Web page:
Tuesday, August 18, 2009

Missing Alaska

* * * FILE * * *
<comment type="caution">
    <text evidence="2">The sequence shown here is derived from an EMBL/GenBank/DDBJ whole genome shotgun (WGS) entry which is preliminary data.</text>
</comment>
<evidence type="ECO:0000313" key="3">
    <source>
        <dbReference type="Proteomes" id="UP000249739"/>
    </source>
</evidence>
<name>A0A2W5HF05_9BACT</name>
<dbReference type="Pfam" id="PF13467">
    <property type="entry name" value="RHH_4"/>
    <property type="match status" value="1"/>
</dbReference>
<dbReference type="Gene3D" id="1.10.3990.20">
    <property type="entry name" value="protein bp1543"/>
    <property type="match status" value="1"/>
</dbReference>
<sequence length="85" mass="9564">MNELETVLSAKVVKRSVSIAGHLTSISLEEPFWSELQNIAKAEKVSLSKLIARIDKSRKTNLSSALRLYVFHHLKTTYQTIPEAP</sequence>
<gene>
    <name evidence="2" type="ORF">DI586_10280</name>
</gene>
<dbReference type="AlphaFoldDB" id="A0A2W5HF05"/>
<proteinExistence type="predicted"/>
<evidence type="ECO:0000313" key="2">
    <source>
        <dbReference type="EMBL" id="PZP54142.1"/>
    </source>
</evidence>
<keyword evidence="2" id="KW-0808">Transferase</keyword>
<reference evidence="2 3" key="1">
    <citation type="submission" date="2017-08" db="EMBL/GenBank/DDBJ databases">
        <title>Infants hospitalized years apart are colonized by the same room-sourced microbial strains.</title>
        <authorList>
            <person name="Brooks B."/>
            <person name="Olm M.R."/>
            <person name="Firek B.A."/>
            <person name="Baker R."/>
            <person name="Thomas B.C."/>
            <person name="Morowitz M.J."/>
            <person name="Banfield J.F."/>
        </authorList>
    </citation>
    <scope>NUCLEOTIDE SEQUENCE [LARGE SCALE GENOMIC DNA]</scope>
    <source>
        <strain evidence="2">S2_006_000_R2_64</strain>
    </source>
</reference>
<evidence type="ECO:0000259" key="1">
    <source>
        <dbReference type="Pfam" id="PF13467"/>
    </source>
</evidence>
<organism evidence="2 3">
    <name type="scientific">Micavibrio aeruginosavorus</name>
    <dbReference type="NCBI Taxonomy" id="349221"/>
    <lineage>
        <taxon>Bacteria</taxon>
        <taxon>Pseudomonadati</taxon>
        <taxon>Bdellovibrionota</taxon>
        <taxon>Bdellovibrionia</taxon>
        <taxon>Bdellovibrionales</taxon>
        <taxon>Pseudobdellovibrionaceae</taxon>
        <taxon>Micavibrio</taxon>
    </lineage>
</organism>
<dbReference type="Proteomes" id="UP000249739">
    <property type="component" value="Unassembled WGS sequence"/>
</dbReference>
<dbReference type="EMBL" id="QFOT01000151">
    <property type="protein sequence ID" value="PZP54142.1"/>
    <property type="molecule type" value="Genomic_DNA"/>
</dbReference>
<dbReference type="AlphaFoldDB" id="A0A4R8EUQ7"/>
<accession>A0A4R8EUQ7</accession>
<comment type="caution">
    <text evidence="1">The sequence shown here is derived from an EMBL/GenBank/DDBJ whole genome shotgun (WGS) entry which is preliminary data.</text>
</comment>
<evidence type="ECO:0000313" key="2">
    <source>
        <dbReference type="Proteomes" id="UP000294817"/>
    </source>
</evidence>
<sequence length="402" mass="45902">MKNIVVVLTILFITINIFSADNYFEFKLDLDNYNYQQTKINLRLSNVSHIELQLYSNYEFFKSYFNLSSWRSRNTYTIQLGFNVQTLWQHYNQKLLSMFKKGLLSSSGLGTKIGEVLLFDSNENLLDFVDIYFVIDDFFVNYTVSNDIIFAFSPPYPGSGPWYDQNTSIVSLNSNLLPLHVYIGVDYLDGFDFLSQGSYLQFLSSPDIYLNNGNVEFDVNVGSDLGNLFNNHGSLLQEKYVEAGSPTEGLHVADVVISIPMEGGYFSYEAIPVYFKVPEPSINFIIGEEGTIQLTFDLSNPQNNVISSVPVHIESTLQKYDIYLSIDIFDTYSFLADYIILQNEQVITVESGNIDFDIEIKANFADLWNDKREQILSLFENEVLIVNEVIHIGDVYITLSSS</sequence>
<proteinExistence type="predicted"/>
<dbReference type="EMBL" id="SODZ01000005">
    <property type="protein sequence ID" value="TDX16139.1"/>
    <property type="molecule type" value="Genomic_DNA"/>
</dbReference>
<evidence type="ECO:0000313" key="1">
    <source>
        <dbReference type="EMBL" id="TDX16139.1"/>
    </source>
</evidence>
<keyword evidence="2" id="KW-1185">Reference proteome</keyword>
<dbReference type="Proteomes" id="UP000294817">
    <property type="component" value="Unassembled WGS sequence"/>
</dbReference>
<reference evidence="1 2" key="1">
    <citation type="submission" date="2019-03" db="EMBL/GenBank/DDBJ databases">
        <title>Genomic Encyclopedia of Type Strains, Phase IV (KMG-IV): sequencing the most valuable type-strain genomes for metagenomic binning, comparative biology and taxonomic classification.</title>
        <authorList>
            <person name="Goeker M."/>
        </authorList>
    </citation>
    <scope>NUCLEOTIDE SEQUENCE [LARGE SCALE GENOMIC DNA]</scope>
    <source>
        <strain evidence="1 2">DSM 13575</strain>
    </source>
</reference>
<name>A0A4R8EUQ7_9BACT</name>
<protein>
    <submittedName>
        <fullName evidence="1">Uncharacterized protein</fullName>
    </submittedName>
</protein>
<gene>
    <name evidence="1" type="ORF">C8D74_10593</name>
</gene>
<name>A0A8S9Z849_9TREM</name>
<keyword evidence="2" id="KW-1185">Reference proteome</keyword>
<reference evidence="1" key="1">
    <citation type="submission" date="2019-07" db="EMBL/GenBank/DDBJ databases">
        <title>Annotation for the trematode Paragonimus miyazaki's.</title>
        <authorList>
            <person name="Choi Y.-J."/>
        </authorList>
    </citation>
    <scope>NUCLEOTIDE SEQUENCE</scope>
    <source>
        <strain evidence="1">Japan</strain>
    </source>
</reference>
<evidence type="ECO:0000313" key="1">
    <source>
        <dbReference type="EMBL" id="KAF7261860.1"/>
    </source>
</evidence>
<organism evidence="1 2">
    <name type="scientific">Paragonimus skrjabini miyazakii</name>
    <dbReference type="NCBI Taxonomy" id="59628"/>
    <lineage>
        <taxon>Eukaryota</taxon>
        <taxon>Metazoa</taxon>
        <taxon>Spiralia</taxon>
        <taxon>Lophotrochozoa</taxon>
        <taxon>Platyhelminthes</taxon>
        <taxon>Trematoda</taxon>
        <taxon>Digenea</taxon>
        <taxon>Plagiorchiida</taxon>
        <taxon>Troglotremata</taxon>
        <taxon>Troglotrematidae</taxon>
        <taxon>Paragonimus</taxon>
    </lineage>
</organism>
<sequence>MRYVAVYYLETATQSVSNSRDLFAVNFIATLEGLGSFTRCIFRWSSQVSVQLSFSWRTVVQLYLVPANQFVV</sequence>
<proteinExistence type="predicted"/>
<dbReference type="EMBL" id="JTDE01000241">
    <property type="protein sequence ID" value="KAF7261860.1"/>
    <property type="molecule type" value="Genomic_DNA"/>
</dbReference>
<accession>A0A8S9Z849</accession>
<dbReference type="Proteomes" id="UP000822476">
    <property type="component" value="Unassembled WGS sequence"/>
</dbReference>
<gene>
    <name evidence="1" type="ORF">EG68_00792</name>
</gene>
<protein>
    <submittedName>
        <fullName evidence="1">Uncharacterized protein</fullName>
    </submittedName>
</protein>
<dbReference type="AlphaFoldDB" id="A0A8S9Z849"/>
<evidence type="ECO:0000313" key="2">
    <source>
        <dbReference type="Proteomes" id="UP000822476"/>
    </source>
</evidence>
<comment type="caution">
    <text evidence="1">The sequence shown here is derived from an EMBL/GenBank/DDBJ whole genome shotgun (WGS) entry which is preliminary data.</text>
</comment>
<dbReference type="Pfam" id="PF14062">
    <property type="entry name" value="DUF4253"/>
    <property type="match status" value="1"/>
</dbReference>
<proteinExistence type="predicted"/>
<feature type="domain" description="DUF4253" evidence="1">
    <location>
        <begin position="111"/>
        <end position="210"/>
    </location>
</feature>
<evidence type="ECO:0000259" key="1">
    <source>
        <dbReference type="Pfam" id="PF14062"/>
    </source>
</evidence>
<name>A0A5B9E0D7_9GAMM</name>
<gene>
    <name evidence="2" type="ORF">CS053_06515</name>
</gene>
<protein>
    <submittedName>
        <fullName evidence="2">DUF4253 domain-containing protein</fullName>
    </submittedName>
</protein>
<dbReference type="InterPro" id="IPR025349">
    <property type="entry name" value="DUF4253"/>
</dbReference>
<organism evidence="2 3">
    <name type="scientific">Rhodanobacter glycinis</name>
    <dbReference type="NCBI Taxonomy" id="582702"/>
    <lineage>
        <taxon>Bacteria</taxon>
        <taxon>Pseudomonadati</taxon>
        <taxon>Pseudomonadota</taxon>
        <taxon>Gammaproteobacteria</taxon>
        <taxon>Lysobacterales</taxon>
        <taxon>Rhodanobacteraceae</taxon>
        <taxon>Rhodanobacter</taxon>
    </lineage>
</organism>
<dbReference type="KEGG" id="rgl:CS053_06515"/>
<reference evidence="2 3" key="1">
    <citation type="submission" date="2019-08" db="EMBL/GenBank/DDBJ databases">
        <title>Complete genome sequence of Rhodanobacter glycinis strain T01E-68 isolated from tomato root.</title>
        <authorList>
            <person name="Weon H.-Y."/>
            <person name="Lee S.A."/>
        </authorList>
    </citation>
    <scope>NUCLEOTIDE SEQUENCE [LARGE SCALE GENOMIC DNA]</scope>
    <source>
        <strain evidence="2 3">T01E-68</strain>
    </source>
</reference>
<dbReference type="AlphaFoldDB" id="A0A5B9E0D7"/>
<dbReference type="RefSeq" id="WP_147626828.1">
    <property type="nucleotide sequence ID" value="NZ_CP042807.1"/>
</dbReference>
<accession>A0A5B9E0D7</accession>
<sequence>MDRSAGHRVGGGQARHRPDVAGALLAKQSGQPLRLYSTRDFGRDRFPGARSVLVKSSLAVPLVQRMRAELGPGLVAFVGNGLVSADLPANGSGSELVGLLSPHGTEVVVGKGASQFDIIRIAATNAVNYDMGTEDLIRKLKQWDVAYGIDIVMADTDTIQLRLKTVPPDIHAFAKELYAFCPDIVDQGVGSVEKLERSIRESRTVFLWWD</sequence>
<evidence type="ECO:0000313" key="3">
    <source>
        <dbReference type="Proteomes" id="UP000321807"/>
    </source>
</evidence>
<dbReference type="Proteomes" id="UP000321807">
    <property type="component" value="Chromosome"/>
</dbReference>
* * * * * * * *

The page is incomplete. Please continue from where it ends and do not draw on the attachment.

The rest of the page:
It was a slow year for the kings, the reds returned in good numbers, 100 pound halibut are still being caught, and the silvers started showing up a week ago. Those weekly fishing reports from the Alaskan Fish and Game site are painful reminders of what being stuck in Minnesota is like this time of year. This is our leap year, otherwise we would be relaxing somewhere on the Kenai, enjoying the cool weather and an Alaskan Amber. 2 years ago their tourist motto was simple: Alaska, Before You Die! and could not agree more. To celebrate our non-trip this year I decided to enjoy a piece of grilled salmon and look through some of our pictures of the previous trips. These are all from our first real fishing trip in 2002. Our group consisted of my brother Steve, Cousin Greg, his friend Bob Bakken, and myself. Our itinerary started in Homer with 2 days of halibut fishing with a day allowance for bad weather (which is more common in August) Sure enough we did get blown off the ocean after an hours ride out only to turn around. Although disappointed, I am glad the Captain was looking out after our best interests. The rest of the week consisted of 4 days on the Kenai with a half a day hiking 6.5 miles up to a remote grayling lake. Not one of us had caught a grayling before and agreed it could be a great way to spend the afternoon. The hike was on a well used trail to Crescent Lake, about 2500 feet above the Kenai. We were warned that the area has Grizzlies and it was quite comical to see 4 grown men walking 6 miles singing Hi Ho, Hi Ho, it's off to work we go. That probably scared the bears more than anything! After 2 1/2 hours of hiking we finally arrived at the lake outlet. To our surprise there was a young couple who biked the trail and had their 6 month old baby with them. So much for our great accomplishment! We found the grayling in Crescent Creek at the outlet of the lake. The water was gin clear and after about a hour we finally found the fish. Stories of 16 inch fish were soon dashed by a constant hooking of 6 - 8 inch fish. They were everywhere and all out of the same mold. Here I am fly fishing for those monster fish! The scenery was simply breathtaking as we hiked along the foaming Crescent Creek as it raced towards the Kenai.